Cocaine is a drug that has been around for thousands of years. One of the oldest and strongest drugs in the world, natives of the Andes Mountains used to chew on coca leaves 5000 years ago to help them live through the thin air in the mountains.
Since the 19th century, cocaine has been considered medicine at first, before it became a recreational drug, up until it became a controlled substance in the 1920s.
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Once a drug reserved for the wealthy, cocaine has become increasingly accessible and fashionable in recent years. What many consider to be a sociable drug is in fact highly addictive, often become entwined with a lifestyle of late nights, parties and alcohol.
Many seem to fail to realise what taking cocaine can do to you, and your loved ones around you. Not only will you lead an unproductive life, and you even risk your life with every ingestion or hit of cocaine you take.
If cocaine doesn’t kill you, you’ll struggle to keep your personal relationships intact, or even change your personality – Cocaine tends to influence a person’s personality and behaviour.
The mental effects of cocaine are strong, and the physical effects of cocaine are often overlooked. It has been proven that cocaine has strong after-effects. Sustained cocaine use can damage the cartilage in your nose. Over time, this can completely wear away and there have been cases where users are left with only one nostril.
What comes up, must come down. Cocaine is notorious for its vicious comedown. The working substance affects the dopamine levels and serotonin levels in your brain, which are the chemicals that make you feel good or bad. If you feel good, that means that your brain is working hard to release those dopamine levels.
Once the drug wears off, your brain will struggle to release a normal amount of dopamine and serotonin, which in turn could lead to very low mood and depression.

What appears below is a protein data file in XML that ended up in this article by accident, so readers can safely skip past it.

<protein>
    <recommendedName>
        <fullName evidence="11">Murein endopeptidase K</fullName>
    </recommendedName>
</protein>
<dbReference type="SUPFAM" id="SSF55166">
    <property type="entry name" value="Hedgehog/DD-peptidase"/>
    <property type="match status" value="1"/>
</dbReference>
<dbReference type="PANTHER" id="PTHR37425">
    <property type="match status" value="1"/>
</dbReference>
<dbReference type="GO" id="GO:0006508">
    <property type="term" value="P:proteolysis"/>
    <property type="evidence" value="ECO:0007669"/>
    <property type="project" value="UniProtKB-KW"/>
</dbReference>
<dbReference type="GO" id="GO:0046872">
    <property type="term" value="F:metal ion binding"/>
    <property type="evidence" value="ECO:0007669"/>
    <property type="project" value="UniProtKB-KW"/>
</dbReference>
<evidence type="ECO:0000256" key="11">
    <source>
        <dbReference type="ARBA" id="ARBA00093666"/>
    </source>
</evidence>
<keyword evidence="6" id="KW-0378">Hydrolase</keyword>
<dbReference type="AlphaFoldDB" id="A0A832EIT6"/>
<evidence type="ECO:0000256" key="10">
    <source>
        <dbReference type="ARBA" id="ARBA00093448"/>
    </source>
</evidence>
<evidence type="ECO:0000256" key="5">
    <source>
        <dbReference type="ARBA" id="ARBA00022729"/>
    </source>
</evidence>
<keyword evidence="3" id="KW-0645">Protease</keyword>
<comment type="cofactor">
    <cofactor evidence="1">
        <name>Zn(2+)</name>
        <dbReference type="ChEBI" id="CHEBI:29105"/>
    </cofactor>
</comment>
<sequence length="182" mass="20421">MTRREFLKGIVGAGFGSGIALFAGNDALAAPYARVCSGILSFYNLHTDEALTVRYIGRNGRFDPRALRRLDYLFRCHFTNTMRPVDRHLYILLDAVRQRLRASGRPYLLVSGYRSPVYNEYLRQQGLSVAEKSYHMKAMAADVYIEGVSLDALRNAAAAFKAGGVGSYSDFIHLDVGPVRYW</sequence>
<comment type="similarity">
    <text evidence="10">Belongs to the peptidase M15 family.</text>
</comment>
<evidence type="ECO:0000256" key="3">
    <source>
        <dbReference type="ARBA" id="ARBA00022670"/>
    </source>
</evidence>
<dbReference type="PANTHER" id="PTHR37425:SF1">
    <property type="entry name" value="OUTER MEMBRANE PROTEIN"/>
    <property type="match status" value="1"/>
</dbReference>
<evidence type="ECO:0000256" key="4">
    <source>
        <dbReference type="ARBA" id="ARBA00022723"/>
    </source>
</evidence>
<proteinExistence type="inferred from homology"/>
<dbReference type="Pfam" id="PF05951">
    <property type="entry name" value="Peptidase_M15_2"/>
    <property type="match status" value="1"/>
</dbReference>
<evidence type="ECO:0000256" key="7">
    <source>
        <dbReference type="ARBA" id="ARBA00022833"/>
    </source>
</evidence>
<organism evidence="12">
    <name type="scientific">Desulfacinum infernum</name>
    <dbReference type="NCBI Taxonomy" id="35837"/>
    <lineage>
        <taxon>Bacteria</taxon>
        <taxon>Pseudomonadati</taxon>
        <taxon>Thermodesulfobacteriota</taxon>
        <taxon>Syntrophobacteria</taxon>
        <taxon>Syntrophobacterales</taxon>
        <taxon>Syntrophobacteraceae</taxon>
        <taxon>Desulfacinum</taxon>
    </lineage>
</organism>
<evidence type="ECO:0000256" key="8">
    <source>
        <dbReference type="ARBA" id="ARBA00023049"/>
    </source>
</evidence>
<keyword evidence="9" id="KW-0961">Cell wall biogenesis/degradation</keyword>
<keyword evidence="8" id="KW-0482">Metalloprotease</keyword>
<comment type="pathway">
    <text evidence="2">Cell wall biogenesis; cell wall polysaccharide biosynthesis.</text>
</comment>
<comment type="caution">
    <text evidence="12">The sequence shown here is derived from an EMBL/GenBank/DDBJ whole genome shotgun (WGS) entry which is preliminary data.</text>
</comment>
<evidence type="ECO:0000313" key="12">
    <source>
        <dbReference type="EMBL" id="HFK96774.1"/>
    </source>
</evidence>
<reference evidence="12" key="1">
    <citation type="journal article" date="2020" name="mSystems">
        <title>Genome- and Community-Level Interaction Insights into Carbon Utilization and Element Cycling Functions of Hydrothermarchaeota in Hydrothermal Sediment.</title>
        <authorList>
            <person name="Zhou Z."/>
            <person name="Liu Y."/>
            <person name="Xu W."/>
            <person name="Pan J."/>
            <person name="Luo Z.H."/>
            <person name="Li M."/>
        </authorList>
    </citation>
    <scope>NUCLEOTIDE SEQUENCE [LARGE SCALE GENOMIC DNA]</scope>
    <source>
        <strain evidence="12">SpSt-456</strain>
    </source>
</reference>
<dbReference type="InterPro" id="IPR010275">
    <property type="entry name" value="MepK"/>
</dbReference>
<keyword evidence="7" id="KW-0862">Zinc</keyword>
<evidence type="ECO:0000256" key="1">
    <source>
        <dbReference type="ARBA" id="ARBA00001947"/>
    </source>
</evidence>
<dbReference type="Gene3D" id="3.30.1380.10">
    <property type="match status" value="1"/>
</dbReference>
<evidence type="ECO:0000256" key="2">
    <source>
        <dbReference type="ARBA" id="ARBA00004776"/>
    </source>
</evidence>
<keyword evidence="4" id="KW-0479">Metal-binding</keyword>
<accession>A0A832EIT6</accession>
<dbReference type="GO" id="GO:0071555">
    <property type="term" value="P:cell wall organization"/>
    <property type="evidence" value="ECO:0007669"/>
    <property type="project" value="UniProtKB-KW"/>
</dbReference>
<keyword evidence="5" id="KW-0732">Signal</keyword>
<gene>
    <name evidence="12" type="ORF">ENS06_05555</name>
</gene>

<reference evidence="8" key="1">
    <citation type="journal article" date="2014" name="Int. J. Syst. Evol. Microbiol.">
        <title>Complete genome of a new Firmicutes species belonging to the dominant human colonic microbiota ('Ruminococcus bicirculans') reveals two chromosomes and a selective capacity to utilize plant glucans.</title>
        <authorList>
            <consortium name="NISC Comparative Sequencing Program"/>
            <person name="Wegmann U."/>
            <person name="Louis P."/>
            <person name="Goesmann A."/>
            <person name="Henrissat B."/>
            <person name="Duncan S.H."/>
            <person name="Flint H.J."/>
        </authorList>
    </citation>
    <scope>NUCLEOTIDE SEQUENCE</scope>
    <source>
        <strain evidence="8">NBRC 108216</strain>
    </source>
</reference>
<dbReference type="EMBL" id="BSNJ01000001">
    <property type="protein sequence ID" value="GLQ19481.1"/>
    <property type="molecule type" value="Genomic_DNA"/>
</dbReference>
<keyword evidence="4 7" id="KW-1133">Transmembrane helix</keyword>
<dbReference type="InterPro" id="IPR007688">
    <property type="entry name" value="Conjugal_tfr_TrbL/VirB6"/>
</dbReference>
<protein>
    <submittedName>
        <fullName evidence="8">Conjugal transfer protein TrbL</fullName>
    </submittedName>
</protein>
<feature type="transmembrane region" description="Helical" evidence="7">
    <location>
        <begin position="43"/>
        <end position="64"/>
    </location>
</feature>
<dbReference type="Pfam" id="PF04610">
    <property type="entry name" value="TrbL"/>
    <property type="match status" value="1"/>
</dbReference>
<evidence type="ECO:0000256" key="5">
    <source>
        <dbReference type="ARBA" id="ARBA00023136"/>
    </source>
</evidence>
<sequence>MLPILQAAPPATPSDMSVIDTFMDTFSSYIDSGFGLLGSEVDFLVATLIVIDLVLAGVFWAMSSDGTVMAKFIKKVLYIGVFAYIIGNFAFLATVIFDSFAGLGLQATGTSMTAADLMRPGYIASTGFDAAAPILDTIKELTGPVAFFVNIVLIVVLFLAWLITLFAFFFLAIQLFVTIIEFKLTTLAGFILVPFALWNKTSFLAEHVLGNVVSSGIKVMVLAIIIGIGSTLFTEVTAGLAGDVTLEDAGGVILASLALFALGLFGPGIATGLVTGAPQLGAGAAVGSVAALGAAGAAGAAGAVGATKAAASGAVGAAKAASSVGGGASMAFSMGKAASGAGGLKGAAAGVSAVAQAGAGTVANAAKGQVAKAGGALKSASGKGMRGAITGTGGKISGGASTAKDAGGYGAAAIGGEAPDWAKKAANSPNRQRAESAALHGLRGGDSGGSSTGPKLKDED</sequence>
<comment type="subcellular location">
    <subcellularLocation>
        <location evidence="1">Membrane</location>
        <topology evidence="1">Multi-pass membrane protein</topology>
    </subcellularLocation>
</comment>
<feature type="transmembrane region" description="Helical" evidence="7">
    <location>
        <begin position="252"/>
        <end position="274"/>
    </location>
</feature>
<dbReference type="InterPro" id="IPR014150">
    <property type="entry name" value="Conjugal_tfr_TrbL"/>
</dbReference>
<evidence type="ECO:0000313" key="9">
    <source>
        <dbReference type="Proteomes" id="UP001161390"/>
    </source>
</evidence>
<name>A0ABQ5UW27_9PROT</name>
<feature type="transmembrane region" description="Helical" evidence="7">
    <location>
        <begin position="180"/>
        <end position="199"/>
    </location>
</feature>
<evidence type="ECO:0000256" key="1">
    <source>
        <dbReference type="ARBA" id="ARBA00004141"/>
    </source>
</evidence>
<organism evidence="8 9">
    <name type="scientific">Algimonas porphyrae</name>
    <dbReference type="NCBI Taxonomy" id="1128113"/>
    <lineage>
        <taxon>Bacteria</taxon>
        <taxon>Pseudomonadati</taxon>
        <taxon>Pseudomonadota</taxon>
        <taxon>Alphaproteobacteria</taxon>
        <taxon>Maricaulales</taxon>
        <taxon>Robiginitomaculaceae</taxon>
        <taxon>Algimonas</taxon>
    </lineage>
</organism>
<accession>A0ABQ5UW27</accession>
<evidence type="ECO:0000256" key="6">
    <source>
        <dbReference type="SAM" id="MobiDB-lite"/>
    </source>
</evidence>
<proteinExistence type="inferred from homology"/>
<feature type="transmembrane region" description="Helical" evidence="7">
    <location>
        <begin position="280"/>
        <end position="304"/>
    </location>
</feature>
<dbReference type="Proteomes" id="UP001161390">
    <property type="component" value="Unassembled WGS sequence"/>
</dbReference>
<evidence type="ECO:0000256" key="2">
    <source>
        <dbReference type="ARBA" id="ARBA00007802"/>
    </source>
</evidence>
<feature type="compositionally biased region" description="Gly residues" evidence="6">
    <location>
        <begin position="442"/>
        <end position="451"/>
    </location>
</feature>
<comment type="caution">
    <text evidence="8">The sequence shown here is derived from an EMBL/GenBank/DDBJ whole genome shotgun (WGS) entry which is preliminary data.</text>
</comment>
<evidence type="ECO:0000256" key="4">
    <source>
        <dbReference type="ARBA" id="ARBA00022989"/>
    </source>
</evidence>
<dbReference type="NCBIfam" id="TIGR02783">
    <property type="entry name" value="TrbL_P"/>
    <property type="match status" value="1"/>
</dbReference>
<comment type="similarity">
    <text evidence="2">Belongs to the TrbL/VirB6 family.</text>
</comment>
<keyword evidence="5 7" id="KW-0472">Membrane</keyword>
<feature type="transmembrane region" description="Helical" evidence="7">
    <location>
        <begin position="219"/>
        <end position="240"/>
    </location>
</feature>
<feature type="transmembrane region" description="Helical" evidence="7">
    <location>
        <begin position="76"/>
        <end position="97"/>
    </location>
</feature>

Those feelings of well-being and dopamine releases can become very addictive. After cannabis, cocaine is now the UK’s second most popular illegal drug. It is regarded by many as a harmless and fun party drug, and often considered an essential part of a night out with friends.
The euphoric rush and confidence boost it provides, combined with the fact it pairs well with alcohol, has seen cocaine explode of late. To justify consuming cocaine, users may start going out more frequently, legitimising their drug abuse to themselves.
This can rapidly escalate into an extremely expensive and debilitating addiction that impacts on all facets of a user’s lifestyle. It’s estimated that one in five recreational cocaine users will develop a dependency on the drug.
On a social level, cocaine addiction impacts upon an individual’s priorities within their day-to-day life, such as their employment, financial management and routines. Users tend to become more and more destructive the more the addiction takes hold.
Friends and family members have often pushed aside as more time is spent with other drug users, potentially leading to exposure to other addictive substances.
As is well documented, the cost of sustaining a cocaine habit can easily become unmanageable and can often only be supported by users turning to criminal activity or accruing inflated debts with drug dealers. The impact can be insurmountable.
As well as impacting on an individual’s decision making and lifestyle choices, cocaine addiction impacts significantly on a person’s body – particularly their neurological system.
Cocaine has been demonstrated to change the structure of brain neurons central to healthy cognitive functioning. The drug is also linked to strokes, heart failure and respiratory problems.
With appropriate treatment and a desire to change, all cocaine addicts have the potential to stop using the drug. There are numerous options available for cocaine treatment, with some being more successful than others.
Depending on the extent of use, method of ingestion and the desire to commit to treatment, we are confident anyone can make the necessary changes.
Depending on the needs of the individual and the extent of their cocaine addiction, a variety of treatment techniques can be employed. Unlike drugs such as heroin, there are no physical withdrawal symptoms associated with cocaine; however, the psychological dependency and cravings are extremely testing for anyone trying to tackle cocaine addiction.
Short term detox programmes can help break the cycle of cocaine use in the short term but success is more likely to be found in a long-term residential treatment programme that combines medical treatment with psychological techniques, such as Cognitive Behavioural Therapy (CBT) and group therapy.
A multi-faceted approach tends to address all areas of an individual’s cocaine problem, increasing the chances of success dramatically.
Rehab 4 Addiction specialise in linking drug users to rehabilitation pathways that suit their needs. If you or someone close to you are struggling with cocaine addiction, contact us via the online enquiry form and speak to one of our advisors about how we can help.